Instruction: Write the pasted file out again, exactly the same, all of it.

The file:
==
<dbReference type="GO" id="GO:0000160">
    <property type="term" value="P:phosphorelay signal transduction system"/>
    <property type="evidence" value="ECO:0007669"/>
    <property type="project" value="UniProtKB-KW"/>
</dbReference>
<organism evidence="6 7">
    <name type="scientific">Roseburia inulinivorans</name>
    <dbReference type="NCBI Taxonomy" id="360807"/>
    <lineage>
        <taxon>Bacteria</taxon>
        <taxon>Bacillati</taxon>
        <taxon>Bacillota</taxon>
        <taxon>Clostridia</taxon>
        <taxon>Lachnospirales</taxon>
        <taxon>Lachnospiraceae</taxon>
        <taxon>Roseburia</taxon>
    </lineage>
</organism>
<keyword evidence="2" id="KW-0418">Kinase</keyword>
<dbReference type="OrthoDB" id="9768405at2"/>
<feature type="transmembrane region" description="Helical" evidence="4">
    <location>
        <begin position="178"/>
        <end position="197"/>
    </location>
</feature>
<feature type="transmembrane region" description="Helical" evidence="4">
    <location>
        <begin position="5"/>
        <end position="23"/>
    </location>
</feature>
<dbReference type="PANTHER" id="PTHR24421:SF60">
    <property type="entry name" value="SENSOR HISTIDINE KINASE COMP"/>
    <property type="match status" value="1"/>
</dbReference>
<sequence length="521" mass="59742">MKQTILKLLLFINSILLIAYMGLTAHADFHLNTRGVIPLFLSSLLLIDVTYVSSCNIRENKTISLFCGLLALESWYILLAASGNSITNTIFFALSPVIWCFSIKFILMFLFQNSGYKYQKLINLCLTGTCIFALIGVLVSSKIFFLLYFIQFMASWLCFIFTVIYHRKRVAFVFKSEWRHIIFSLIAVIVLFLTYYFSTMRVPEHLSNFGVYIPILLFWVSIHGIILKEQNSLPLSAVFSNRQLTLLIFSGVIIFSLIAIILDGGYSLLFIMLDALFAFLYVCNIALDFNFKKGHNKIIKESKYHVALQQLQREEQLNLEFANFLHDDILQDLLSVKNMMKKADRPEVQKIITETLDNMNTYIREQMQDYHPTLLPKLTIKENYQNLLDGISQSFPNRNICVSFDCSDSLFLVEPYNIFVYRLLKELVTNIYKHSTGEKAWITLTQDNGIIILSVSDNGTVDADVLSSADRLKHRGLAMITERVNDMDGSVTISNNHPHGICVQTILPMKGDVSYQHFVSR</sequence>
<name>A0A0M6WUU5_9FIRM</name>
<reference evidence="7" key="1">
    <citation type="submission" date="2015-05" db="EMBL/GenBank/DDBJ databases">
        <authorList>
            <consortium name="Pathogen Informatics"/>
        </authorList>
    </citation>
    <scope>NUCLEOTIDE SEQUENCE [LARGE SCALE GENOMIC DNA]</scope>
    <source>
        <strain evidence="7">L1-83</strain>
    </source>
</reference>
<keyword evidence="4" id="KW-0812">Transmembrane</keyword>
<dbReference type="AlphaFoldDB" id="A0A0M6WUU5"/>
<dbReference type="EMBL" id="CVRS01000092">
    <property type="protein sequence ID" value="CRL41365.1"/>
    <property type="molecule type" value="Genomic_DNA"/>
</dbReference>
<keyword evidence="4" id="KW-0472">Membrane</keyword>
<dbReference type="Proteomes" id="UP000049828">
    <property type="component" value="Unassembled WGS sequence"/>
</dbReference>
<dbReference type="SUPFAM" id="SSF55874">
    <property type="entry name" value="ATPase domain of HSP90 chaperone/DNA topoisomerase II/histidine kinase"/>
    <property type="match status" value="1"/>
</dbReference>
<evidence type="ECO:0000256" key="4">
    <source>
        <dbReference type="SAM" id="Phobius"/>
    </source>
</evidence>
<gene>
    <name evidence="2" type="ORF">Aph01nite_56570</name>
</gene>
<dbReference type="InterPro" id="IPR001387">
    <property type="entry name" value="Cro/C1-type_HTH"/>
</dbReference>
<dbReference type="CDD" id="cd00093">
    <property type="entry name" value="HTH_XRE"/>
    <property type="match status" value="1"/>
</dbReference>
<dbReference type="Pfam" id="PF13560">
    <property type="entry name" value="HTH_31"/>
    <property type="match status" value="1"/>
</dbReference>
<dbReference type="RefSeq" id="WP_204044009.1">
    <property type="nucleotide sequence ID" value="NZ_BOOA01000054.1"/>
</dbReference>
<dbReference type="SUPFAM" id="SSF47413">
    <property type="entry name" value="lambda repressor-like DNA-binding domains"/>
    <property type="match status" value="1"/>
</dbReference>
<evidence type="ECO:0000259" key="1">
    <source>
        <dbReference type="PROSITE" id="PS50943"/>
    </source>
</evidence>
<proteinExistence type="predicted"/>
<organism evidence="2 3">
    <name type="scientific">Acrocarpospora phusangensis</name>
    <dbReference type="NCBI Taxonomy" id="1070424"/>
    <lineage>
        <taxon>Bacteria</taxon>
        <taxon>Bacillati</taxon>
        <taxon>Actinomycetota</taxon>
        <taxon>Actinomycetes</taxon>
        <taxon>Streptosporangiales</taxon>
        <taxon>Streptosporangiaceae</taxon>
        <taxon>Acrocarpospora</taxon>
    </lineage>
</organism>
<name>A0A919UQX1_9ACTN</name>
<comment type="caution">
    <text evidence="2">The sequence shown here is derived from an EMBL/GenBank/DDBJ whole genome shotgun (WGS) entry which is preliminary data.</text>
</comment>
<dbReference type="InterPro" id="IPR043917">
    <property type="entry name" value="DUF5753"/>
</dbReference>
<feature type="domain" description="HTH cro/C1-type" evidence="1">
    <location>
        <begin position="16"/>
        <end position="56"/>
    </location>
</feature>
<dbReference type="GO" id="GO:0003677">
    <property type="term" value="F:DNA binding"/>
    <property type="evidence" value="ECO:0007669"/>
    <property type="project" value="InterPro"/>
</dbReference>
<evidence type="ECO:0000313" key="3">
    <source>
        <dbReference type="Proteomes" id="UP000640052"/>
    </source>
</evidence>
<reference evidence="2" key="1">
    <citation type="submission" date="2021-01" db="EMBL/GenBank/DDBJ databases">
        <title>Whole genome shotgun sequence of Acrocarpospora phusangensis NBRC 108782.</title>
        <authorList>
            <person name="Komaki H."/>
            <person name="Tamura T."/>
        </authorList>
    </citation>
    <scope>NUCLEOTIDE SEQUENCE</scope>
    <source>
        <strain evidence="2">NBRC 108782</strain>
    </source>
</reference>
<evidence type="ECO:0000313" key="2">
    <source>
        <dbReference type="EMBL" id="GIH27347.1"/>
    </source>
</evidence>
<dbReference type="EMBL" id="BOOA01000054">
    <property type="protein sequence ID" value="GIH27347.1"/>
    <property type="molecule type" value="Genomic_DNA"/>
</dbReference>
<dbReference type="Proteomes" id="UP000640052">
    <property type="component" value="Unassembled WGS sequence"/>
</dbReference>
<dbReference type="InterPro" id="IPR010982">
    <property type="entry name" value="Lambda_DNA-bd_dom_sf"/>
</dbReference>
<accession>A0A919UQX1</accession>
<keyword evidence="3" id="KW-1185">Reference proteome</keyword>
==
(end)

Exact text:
<dbReference type="GO" id="GO:0000160">
    <property type="term" value="P:phosphorelay signal transduction system"/>
    <property type="evidence" value="ECO:0007669"/>
    <property type="project" value="UniProtKB-KW"/>
</dbReference>
<organism evidence="6 7">
    <name type="scientific">Roseburia inulinivorans</name>
    <dbReference type="NCBI Taxonomy" id="360807"/>
    <lineage>
        <taxon>Bacteria</taxon>
        <taxon>Bacillati</taxon>
        <taxon>Bacillota</taxon>
        <taxon>Clostridia</taxon>
        <taxon>Lachnospirales</taxon>
        <taxon>Lachnospiraceae</taxon>
        <taxon>Roseburia</taxon>
    </lineage>
</organism>
<keyword evidence="2" id="KW-0418">Kinase</keyword>
<dbReference type="OrthoDB" id="9768405at2"/>
<feature type="transmembrane region" description="Helical" evidence="4">
    <location>
        <begin position="178"/>
        <end position="197"/>
    </location>
</feature>
<feature type="transmembrane region" description="Helical" evidence="4">
    <location>
        <begin position="5"/>
        <end position="23"/>
    </location>
</feature>
<dbReference type="PANTHER" id="PTHR24421:SF60">
    <property type="entry name" value="SENSOR HISTIDINE KINASE COMP"/>
    <property type="match status" value="1"/>
</dbReference>
<sequence length="521" mass="59742">MKQTILKLLLFINSILLIAYMGLTAHADFHLNTRGVIPLFLSSLLLIDVTYVSSCNIRENKTISLFCGLLALESWYILLAASGNSITNTIFFALSPVIWCFSIKFILMFLFQNSGYKYQKLINLCLTGTCIFALIGVLVSSKIFFLLYFIQFMASWLCFIFTVIYHRKRVAFVFKSEWRHIIFSLIAVIVLFLTYYFSTMRVPEHLSNFGVYIPILLFWVSIHGIILKEQNSLPLSAVFSNRQLTLLIFSGVIIFSLIAIILDGGYSLLFIMLDALFAFLYVCNIALDFNFKKGHNKIIKESKYHVALQQLQREEQLNLEFANFLHDDILQDLLSVKNMMKKADRPEVQKIITETLDNMNTYIREQMQDYHPTLLPKLTIKENYQNLLDGISQSFPNRNICVSFDCSDSLFLVEPYNIFVYRLLKELVTNIYKHSTGEKAWITLTQDNGIIILSVSDNGTVDADVLSSADRLKHRGLAMITERVNDMDGSVTISNNHPHGICVQTILPMKGDVSYQHFVSR</sequence>
<name>A0A0M6WUU5_9FIRM</name>
<reference evidence="7" key="1">
    <citation type="submission" date="2015-05" db="EMBL/GenBank/DDBJ databases">
        <authorList>
            <consortium name="Pathogen Informatics"/>
        </authorList>
    </citation>
    <scope>NUCLEOTIDE SEQUENCE [LARGE SCALE GENOMIC DNA]</scope>
    <source>
        <strain evidence="7">L1-83</strain>
    </source>
</reference>
<keyword evidence="4" id="KW-0812">Transmembrane</keyword>
<dbReference type="AlphaFoldDB" id="A0A0M6WUU5"/>
<dbReference type="EMBL" id="CVRS01000092">
    <property type="protein sequence ID" value="CRL41365.1"/>
    <property type="molecule type" value="Genomic_DNA"/>
</dbReference>
<keyword evidence="4" id="KW-0472">Membrane</keyword>
<dbReference type="Proteomes" id="UP000049828">
    <property type="component" value="Unassembled WGS sequence"/>
</dbReference>
<dbReference type="SUPFAM" id="SSF55874">
    <property type="entry name" value="ATPase domain of HSP90 chaperone/DNA topoisomerase II/histidine kinase"/>
    <property type="match status" value="1"/>
</dbReference>
<evidence type="ECO:0000256" key="4">
    <source>
        <dbReference type="SAM" id="Phobius"/>
    </source>
</evidence>
<gene>
    <name evidence="2" type="ORF">Aph01nite_56570</name>
</gene>
<dbReference type="InterPro" id="IPR001387">
    <property type="entry name" value="Cro/C1-type_HTH"/>
</dbReference>
<dbReference type="CDD" id="cd00093">
    <property type="entry name" value="HTH_XRE"/>
    <property type="match status" value="1"/>
</dbReference>
<dbReference type="Pfam" id="PF13560">
    <property type="entry name" value="HTH_31"/>
    <property type="match status" value="1"/>
</dbReference>
<dbReference type="RefSeq" id="WP_204044009.1">
    <property type="nucleotide sequence ID" value="NZ_BOOA01000054.1"/>
</dbReference>
<dbReference type="SUPFAM" id="SSF47413">
    <property type="entry name" value="lambda repressor-like DNA-binding domains"/>
    <property type="match status" value="1"/>
</dbReference>
<evidence type="ECO:0000259" key="1">
    <source>
        <dbReference type="PROSITE" id="PS50943"/>
    </source>
</evidence>
<proteinExistence type="predicted"/>
<organism evidence="2 3">
    <name type="scientific">Acrocarpospora phusangensis</name>
    <dbReference type="NCBI Taxonomy" id="1070424"/>
    <lineage>
        <taxon>Bacteria</taxon>
        <taxon>Bacillati</taxon>
        <taxon>Actinomycetota</taxon>
        <taxon>Actinomycetes</taxon>
        <taxon>Streptosporangiales</taxon>
        <taxon>Streptosporangiaceae</taxon>
        <taxon>Acrocarpospora</taxon>
    </lineage>
</organism>
<name>A0A919UQX1_9ACTN</name>
<comment type="caution">
    <text evidence="2">The sequence shown here is derived from an EMBL/GenBank/DDBJ whole genome shotgun (WGS) entry which is preliminary data.</text>
</comment>
<dbReference type="InterPro" id="IPR043917">
    <property type="entry name" value="DUF5753"/>
</dbReference>
<feature type="domain" description="HTH cro/C1-type" evidence="1">
    <location>
        <begin position="16"/>
        <end position="56"/>
    </location>
</feature>
<dbReference type="GO" id="GO:0003677">
    <property type="term" value="F:DNA binding"/>
    <property type="evidence" value="ECO:0007669"/>
    <property type="project" value="InterPro"/>
</dbReference>
<evidence type="ECO:0000313" key="3">
    <source>
        <dbReference type="Proteomes" id="UP000640052"/>
    </source>
</evidence>
<reference evidence="2" key="1">
    <citation type="submission" date="2021-01" db="EMBL/GenBank/DDBJ databases">
        <title>Whole genome shotgun sequence of Acrocarpospora phusangensis NBRC 108782.</title>
        <authorList>
            <person name="Komaki H."/>
            <person name="Tamura T."/>
        </authorList>
    </citation>
    <scope>NUCLEOTIDE SEQUENCE</scope>
    <source>
        <strain evidence="2">NBRC 108782</strain>
    </source>
</reference>
<evidence type="ECO:0000313" key="2">
    <source>
        <dbReference type="EMBL" id="GIH27347.1"/>
    </source>
</evidence>
<dbReference type="EMBL" id="BOOA01000054">
    <property type="protein sequence ID" value="GIH27347.1"/>
    <property type="molecule type" value="Genomic_DNA"/>
</dbReference>
<dbReference type="Proteomes" id="UP000640052">
    <property type="component" value="Unassembled WGS sequence"/>
</dbReference>
<dbReference type="InterPro" id="IPR010982">
    <property type="entry name" value="Lambda_DNA-bd_dom_sf"/>
</dbReference>
<accession>A0A919UQX1</accession>
<keyword evidence="3" id="KW-1185">Reference proteome</keyword>